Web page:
FOR IMMEDIATE RELEASE Thursday, February 07, 2013
LEAWOOD, Kan. — Syed Mustafa Alavi, a second-year student at the University of Illinois at Chicago College of Medicine, has been named a regional coordinator for the American Academy of Family Physicians National Family Medicine Interest Group Network. As coordinator, Alavi will serve as a consultant and resource for the FMIGs on medical school campuses in the 10 states — Illinois, Indiana, Iowa, Kansas, Minnesota, Missouri, Nebraska, North Dakota, South Dakota and Wisconsin — that comprise Region 2 of the network.The AAFP established the National FMIG Network to strengthen the on-campus organizations that focus on promoting family medicine as a career. Composed of campus faculty and student FMIG leaders, appointed regional coordinators, and an elected national coordinator, the network fosters communication among FMIGs across the country.“Family Medicine Interest Groups are one of the best ways that medical students learn about the breadth, depth and rewards of family medicine,” said Jeff Cain, MD, president of the American Academy of Family Physicians. “These regional coordinators are key to introducing students not only to family physicians, but also to the opportunities out there for both service and leadership in their communities and their profession.”As an FMIG regional coordinator, Alavi provides a role model for fellow students at a time when demand for family physicians is growing. The Affordable Care Act will implement significant changes in the way that health care is delivered. The reformed system will emphasize primary medical care provided in a patient-centered medical home — an approach that incorporates physician-led teams of professionals who work with the patient to prevent health problems, coordinate care and avoid preventable complications of chronic conditions.Alavi’s interest in medicine grew from his childhood when his grandmother moved into his family’s home. As she developed health conditions due to aging, he helped her cope with illness as she navigated the complex and often frustratingly fragmented health care system. “I thought, ‘I want to be a better doctor than that,’” he said. “I want to have a relationship with my patients. I want to be the doctor who knows about the whole patient. And with family medicine, the doctor gets to know the whole patient; the doctor gets to know the patient’s family. We get to watch the family grow and provide their care from birth to death.”That conviction was reaffirmed during an FMIG meeting when the speaker — a family physician — dispelled the myths about family medicine and pointed out “he was never bored,” Alavi said. “The family physician has to know so much and has to know everything well. We should have the smartest people going into family medicine.”As the current president of the University of Illinois at Chicago Family Medicine Interest Group, Alavi enabled more medical students to participate in the FMIG by establishing committees on social wellness, student outreach and social media. He worked with FMIG members to organize numerous campus and citywide events, including plans to introduce Tar Wars to a local Chicago public school, FMIG participation in an AIDS run fund-raiser, and a panel discussion about health disparities. In addition, he attended the AAFP National Conference of Family Medicine Residents and Medical Students.In addition, Alavi served as chair of the South Asian Medical Student Association, organizing their 2012 health fair. Alavi earned a Bachelor of Science degree in biology, graduating magna cum laude, from Illinois Wesleyan University in Bloomington, Ill., in 2011.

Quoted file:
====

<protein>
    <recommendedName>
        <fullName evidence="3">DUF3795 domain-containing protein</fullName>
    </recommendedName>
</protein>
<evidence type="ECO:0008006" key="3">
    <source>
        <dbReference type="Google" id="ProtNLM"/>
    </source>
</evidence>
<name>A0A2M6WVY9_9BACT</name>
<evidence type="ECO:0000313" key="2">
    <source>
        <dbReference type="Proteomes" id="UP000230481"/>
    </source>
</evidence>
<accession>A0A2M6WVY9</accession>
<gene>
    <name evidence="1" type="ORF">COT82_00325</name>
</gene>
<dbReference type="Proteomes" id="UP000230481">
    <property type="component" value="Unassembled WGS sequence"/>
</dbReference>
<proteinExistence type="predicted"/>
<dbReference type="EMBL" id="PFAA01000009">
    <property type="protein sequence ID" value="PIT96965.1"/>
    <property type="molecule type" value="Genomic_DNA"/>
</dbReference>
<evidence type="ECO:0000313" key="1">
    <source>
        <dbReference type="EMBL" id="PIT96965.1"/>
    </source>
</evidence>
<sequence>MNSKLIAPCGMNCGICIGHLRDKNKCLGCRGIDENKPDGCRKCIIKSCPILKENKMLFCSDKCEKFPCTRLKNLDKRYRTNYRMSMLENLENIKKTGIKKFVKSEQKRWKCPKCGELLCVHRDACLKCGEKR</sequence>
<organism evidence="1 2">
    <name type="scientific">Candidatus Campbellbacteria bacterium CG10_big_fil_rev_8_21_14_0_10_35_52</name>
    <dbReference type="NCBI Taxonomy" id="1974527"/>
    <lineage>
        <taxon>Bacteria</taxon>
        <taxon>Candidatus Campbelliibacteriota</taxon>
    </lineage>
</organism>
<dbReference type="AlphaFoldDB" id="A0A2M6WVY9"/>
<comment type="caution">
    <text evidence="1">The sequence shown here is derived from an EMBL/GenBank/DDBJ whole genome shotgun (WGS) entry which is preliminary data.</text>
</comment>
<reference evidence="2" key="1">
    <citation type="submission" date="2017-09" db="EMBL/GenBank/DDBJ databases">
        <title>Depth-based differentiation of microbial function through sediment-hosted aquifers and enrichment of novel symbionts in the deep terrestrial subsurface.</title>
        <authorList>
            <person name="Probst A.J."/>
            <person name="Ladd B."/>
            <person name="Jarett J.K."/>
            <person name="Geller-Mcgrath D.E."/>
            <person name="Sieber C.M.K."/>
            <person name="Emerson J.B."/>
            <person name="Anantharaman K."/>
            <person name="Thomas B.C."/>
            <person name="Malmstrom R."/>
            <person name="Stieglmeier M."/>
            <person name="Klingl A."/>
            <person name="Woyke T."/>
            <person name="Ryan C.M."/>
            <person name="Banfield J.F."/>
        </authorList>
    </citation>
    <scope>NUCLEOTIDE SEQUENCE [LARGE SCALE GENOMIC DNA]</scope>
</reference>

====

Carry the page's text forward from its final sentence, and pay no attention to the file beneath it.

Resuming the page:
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Founded in 1947, the AAFP represents 115,900 physicians and medical students nationwide. It is the only medical society devoted solely to primary care.
Approximately one in four of all office visits are made to family physicians. That is nearly 214 million office visits each year — nearly 74 million more than the next largest medical specialty. Today, family physicians provide more care for America’s underserved and rural populations than any other medical specialty. Family medicine’s cornerstone is an ongoing, personal patient-physician relationship focused on integrated care.
To learn more about the specialty of family medicine, the AAFP's positions on issues and clinical care, and for downloadable multi-media highlighting family medicine, visit www.aafp.org/media. For information about health care, health conditions and wellness, please visit the AAFP’s award-winning consumer website, www.FamilyDoctor.org(www.familydoctor.org).
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February 7, 2013 - Alavi